Hopeless & Haunted: Eastern State Penitentiary [50 PICS]
Eastern State Penitentiary in Philadelphia, Pennsylvania, was operational from 1829 until 1971, when it was closed and abandoned. Inmates lived in total solitude within the ominous fortress and their only glimpse of sunlight, known as “The Eye of God” came through a slit in the ceiling. Inmates had a toilet, table, bunk and Bible in their cells where they were locked all but one hour a day. When prisoners did leave their cells, guards slid black hoods over their head so inmates could not see any other prisoners as they were guided through the halls. Any form of communication between prisoners was forbidden.
Desperate for human interaction, prisoners tapped on pipes, beds, walls, doors, or whispered through vents to each other, but the penalty if they were caught was extremely brutal. Punishments included the Mad Chair, the ice-cold Water Bath, the Iron Gag, and The Hole. The Hole was a pit in the ground where prisoners stayed for weeks with no light, little air, and if they did receive food, then they had to fight the rats and roaches for it.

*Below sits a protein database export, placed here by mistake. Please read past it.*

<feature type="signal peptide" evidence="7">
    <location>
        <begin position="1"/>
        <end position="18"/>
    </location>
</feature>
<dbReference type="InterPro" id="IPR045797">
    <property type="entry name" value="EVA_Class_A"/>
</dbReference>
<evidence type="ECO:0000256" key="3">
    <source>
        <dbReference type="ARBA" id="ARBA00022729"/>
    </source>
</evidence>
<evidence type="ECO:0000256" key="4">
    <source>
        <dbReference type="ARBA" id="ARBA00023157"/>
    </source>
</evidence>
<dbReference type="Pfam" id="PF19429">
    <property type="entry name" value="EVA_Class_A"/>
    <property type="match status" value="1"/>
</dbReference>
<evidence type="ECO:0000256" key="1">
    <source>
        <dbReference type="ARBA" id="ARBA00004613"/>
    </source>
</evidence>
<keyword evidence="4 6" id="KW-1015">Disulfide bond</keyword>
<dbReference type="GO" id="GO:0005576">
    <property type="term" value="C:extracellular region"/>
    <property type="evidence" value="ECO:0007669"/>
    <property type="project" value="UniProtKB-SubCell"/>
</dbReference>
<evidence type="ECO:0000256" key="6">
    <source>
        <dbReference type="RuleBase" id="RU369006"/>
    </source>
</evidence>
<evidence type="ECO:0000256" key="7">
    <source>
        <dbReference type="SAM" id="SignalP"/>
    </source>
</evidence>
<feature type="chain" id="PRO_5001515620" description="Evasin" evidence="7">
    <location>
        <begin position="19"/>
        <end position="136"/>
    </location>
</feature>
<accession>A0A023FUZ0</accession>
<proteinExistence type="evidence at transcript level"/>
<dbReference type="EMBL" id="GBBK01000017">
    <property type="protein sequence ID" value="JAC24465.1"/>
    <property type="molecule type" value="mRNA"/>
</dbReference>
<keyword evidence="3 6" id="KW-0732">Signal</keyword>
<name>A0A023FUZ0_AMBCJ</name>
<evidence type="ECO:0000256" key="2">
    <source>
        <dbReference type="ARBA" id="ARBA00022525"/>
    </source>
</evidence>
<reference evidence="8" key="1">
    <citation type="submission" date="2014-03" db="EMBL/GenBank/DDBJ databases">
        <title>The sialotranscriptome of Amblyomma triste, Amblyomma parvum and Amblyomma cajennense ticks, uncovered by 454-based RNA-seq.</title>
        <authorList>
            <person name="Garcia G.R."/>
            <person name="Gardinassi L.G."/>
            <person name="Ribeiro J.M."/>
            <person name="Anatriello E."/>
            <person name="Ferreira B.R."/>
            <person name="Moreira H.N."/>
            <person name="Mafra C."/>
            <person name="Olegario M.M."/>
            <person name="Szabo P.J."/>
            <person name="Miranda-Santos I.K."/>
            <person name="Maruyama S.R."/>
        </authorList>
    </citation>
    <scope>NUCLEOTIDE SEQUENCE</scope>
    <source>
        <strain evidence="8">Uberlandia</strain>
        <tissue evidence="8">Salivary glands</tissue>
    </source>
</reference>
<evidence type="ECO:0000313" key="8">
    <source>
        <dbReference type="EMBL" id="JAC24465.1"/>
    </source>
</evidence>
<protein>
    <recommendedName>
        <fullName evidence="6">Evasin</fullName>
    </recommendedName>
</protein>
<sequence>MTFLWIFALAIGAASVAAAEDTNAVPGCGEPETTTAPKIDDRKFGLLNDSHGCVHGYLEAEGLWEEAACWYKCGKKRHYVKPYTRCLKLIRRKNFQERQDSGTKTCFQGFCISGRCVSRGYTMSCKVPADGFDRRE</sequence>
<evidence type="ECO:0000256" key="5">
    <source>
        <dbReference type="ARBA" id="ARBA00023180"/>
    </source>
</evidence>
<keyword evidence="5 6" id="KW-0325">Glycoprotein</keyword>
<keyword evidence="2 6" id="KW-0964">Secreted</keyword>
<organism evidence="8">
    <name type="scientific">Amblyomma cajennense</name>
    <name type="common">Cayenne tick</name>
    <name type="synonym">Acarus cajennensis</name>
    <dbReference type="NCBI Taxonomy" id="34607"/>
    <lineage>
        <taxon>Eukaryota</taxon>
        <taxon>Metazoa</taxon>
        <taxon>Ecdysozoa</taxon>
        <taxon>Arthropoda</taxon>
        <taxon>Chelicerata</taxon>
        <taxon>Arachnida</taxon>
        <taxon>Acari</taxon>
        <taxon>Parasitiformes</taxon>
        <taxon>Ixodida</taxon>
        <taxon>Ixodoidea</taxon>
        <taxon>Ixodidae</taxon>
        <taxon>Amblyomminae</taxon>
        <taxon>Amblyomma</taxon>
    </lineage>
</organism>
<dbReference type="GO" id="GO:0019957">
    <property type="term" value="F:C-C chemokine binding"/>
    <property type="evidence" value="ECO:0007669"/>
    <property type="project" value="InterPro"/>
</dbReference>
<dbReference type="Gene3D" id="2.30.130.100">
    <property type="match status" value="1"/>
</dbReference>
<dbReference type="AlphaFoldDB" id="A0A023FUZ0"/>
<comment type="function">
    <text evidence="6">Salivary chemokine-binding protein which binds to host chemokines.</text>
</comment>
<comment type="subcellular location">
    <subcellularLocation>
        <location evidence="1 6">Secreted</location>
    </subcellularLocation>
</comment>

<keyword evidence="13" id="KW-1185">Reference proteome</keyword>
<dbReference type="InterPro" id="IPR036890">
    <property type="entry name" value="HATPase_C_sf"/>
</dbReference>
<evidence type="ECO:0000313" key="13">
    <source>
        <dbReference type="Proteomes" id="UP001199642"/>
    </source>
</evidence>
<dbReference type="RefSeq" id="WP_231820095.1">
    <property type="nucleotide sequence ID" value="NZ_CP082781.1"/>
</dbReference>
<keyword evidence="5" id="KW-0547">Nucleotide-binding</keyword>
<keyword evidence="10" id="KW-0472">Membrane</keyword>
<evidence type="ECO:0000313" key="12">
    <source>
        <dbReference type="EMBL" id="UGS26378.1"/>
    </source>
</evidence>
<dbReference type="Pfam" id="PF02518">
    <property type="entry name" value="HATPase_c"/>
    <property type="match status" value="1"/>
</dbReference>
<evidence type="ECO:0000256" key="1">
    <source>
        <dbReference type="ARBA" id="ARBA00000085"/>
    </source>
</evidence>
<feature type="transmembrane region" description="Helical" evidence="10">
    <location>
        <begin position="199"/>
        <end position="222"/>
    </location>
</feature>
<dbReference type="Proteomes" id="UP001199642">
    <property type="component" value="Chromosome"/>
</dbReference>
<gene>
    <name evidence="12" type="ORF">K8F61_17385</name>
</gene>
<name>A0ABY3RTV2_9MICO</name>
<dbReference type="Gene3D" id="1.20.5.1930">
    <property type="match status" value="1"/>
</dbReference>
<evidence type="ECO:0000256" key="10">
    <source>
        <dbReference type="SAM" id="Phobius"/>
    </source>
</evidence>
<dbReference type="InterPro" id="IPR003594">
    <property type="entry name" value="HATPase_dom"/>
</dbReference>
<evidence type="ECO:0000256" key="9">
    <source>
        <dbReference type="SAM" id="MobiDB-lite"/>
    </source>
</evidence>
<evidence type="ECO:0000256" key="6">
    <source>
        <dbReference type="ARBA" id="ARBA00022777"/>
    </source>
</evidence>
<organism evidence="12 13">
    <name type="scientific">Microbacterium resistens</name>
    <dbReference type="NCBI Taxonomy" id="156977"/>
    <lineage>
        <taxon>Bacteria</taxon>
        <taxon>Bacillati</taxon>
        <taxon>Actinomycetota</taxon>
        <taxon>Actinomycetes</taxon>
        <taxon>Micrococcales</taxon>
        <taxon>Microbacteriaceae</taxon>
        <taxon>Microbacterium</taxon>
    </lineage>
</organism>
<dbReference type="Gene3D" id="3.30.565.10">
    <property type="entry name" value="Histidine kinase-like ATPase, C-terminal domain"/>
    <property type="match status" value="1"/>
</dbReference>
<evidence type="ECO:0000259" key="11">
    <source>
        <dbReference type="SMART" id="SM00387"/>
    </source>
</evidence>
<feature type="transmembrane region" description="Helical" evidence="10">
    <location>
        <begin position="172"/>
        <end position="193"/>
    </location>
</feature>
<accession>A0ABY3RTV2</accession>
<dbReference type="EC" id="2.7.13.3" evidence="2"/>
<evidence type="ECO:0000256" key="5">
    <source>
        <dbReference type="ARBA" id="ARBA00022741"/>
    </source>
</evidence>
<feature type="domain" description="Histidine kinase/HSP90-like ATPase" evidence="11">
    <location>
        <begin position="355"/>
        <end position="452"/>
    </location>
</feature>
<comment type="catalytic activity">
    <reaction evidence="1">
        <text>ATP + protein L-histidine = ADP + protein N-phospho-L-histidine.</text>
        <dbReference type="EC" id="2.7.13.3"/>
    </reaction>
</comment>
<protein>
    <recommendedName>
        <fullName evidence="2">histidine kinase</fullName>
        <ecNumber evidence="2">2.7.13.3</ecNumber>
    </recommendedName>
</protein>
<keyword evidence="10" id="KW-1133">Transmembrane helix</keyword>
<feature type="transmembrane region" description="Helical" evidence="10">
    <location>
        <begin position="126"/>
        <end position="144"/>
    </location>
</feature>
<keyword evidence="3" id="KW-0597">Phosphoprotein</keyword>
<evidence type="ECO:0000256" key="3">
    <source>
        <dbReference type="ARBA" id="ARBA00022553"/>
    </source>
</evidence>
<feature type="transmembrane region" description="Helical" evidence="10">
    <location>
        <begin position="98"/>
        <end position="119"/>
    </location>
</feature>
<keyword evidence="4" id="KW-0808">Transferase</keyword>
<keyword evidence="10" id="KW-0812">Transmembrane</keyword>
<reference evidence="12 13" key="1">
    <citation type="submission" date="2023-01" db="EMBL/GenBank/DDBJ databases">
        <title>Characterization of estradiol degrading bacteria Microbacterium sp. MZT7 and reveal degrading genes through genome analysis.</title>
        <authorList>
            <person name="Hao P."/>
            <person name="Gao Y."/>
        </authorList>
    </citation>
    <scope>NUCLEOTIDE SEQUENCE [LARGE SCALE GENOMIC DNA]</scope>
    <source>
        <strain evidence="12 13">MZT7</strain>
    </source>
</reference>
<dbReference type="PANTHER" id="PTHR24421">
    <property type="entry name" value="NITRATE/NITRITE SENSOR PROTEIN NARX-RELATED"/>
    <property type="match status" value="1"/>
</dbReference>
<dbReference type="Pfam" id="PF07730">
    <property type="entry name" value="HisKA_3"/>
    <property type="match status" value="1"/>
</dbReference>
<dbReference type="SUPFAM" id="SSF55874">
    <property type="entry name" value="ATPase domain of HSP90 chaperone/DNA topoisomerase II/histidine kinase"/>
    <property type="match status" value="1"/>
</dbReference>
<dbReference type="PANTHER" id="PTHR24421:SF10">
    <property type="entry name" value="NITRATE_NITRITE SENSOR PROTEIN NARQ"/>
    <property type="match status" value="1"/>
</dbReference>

In 1994, Eastern State Penitentiary, a National Historic Landmark, opened to the public for tours. Visitors, employees and those researching paranormal activity continue to report hearing unexplained eerie sounds, taps, and creepy whispers throughout the prison. The monstrous penitentiary is preserved in ruin with a few art exhibitions like “Ghost Cats.” Due to its ominous appearance, gloomy atmosphere, and long history of cruelty, Eastern State is used a favorite location for TV or films about hauntings.